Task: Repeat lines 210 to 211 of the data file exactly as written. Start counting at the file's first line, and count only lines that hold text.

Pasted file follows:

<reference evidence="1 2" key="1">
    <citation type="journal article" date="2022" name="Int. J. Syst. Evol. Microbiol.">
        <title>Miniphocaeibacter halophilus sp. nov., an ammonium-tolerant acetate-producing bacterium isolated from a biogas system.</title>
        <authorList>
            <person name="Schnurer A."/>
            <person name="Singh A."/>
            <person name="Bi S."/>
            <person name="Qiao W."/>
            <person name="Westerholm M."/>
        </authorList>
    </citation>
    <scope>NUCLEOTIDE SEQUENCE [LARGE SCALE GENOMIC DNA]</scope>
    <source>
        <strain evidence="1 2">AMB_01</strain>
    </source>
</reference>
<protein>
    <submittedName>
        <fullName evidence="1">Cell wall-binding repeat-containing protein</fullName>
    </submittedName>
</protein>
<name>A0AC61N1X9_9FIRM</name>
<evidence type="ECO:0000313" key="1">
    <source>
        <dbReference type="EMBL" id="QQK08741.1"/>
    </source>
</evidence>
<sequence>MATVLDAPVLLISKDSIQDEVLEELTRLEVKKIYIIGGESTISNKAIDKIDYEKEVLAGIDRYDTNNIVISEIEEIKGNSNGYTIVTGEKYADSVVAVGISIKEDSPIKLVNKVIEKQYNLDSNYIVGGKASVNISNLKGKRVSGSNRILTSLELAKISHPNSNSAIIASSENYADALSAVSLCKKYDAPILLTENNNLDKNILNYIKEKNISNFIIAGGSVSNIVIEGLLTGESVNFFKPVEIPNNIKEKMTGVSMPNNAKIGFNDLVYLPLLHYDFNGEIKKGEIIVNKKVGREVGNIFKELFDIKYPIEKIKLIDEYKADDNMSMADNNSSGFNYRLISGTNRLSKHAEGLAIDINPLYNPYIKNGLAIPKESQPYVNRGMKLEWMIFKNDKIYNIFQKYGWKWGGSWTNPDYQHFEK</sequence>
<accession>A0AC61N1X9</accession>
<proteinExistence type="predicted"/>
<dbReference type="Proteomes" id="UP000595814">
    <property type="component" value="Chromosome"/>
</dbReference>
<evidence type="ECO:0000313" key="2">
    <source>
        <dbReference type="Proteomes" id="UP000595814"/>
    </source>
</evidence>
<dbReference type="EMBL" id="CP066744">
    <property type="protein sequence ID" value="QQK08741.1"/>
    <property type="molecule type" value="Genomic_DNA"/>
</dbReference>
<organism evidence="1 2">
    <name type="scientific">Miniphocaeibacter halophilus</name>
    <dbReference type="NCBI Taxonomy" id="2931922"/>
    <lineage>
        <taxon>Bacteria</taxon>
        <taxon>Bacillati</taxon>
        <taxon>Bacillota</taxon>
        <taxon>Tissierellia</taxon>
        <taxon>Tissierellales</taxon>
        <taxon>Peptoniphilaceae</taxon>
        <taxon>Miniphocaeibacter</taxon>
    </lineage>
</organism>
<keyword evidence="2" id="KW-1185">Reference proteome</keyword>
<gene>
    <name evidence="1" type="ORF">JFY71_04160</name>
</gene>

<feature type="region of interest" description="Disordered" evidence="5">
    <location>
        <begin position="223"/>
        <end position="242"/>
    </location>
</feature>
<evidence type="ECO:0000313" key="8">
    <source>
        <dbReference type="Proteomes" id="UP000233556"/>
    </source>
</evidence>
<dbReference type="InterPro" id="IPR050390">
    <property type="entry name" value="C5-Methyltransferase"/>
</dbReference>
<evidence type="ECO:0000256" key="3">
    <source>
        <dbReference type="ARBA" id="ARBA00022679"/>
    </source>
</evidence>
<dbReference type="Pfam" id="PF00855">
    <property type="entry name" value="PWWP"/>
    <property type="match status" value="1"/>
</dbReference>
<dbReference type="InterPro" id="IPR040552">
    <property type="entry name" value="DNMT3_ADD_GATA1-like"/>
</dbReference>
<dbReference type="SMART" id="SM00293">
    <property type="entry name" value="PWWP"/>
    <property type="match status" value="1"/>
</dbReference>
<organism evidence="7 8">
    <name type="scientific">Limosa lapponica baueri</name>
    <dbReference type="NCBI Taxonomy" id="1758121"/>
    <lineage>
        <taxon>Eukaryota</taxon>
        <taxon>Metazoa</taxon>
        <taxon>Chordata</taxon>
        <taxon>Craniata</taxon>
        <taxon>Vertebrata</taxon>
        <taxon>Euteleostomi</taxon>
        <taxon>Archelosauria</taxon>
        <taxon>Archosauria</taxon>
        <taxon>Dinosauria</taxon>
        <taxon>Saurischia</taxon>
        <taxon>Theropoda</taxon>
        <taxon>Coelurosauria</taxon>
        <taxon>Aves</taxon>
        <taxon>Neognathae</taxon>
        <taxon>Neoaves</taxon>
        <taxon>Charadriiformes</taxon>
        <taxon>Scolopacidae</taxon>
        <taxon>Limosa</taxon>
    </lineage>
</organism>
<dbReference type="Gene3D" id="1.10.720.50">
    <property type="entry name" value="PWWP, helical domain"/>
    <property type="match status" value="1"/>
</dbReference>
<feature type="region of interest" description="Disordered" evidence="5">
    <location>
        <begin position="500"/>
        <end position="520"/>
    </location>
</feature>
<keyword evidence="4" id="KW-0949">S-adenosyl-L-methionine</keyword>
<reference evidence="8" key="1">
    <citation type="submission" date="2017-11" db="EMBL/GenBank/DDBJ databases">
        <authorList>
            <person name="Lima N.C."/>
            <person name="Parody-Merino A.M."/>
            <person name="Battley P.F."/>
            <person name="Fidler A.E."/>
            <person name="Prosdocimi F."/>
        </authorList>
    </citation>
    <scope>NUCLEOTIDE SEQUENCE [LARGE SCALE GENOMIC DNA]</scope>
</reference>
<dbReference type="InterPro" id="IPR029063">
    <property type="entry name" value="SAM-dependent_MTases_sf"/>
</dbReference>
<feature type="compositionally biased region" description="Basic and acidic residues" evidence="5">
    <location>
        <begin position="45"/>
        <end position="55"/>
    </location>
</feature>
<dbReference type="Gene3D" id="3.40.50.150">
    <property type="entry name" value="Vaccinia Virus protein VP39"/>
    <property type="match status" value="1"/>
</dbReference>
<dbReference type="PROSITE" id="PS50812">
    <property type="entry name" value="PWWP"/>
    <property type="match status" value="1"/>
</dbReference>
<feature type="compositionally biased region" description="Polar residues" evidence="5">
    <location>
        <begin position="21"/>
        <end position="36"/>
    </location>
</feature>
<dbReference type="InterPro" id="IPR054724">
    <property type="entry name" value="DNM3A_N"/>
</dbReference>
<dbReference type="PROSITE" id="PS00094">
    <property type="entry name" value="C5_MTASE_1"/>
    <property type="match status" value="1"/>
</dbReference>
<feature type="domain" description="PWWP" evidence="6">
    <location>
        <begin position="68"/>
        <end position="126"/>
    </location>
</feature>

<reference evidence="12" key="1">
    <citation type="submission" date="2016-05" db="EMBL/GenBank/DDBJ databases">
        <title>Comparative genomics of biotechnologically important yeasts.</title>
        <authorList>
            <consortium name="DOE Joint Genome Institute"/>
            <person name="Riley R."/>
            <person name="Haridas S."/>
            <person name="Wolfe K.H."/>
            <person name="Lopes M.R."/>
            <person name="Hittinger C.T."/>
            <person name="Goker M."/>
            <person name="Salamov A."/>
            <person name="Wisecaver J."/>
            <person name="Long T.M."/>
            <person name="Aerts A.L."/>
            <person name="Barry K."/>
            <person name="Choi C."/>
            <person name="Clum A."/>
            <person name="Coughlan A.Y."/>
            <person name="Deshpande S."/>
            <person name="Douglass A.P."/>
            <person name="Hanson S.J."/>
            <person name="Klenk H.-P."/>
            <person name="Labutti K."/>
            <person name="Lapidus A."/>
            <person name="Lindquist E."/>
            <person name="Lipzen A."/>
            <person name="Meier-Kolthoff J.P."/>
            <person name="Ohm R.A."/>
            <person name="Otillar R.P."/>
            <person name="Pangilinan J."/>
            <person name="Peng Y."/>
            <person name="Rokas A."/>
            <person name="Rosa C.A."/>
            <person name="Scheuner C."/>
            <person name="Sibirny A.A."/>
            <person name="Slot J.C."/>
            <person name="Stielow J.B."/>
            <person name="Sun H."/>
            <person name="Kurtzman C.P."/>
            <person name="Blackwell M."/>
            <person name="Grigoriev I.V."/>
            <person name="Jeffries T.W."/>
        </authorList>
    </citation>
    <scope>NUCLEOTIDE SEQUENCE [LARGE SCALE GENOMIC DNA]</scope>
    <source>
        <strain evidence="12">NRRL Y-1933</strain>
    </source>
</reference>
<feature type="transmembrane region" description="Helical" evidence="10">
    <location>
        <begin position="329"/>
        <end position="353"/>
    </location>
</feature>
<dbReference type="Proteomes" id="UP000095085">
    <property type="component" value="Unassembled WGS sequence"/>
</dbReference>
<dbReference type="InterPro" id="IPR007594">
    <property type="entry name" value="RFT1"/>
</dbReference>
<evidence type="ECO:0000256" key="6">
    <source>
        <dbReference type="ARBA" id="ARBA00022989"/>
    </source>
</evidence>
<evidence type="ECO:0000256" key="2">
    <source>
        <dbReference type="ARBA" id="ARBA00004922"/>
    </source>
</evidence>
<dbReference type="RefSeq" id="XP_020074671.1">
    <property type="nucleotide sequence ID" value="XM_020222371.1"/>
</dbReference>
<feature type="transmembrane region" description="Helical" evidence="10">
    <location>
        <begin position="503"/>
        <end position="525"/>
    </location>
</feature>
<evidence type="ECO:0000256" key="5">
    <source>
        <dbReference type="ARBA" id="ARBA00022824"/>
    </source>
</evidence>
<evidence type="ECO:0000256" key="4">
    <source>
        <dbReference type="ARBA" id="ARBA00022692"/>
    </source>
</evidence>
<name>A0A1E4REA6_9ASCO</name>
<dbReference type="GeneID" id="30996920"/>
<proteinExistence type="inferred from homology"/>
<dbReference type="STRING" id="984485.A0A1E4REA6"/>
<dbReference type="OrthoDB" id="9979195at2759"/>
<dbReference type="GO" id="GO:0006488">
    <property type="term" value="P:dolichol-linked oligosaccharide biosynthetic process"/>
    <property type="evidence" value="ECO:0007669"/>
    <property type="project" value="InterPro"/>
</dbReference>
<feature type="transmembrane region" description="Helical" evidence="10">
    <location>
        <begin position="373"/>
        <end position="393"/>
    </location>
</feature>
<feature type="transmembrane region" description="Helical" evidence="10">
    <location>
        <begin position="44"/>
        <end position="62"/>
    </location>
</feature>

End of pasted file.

            <person name="Stielow J.B."/>
            <person name="Sun H."/>